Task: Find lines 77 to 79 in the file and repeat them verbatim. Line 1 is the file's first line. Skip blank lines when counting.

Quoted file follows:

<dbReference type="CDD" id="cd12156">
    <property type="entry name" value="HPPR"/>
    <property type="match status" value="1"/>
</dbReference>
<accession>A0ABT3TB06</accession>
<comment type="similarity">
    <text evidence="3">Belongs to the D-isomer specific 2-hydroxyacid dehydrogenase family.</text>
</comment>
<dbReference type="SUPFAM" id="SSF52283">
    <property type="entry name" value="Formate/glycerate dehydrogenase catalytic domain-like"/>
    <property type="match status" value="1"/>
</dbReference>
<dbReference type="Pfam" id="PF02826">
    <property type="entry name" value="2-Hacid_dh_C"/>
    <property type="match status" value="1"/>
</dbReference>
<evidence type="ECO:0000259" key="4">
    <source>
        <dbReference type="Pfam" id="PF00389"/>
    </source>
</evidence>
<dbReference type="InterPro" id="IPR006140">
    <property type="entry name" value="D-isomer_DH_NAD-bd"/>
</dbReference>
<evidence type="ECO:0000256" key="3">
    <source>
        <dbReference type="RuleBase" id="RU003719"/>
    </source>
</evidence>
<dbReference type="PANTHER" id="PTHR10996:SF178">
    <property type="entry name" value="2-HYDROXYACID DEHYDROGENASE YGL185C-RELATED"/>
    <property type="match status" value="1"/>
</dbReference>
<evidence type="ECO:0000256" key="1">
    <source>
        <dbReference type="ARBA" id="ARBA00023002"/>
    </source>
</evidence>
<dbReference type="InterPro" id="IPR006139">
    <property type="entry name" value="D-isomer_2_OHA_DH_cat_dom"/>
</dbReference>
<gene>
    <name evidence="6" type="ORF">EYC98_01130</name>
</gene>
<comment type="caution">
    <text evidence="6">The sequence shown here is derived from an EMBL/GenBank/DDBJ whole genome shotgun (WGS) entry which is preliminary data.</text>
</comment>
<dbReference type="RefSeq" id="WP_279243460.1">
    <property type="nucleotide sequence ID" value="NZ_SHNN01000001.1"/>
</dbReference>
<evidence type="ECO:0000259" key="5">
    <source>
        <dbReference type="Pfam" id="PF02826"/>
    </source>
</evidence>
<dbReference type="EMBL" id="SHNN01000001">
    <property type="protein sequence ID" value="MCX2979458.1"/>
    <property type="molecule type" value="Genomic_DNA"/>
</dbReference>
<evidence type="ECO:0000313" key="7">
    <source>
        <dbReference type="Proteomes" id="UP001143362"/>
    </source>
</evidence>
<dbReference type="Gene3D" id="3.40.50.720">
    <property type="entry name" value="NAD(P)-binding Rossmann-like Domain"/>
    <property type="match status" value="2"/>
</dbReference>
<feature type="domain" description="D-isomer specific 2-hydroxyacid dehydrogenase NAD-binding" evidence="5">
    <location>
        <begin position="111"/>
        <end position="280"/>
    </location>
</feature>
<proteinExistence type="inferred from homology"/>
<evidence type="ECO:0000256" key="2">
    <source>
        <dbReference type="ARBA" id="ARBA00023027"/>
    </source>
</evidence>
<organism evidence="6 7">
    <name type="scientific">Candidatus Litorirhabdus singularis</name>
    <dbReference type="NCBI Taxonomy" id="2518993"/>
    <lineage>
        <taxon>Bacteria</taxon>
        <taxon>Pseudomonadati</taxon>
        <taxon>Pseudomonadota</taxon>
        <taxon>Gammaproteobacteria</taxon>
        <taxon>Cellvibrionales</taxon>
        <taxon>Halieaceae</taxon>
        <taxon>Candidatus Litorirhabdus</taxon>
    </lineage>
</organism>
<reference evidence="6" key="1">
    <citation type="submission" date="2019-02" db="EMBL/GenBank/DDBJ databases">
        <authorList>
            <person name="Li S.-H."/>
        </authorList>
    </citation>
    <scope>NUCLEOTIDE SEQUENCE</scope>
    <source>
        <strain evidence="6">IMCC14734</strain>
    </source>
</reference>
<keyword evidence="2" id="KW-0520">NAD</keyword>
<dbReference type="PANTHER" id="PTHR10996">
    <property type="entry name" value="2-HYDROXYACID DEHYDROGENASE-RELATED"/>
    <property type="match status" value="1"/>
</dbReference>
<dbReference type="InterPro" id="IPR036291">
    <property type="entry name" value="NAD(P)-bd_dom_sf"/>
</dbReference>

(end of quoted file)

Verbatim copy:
    <source>
        <dbReference type="ARBA" id="ARBA00023027"/>
    </source>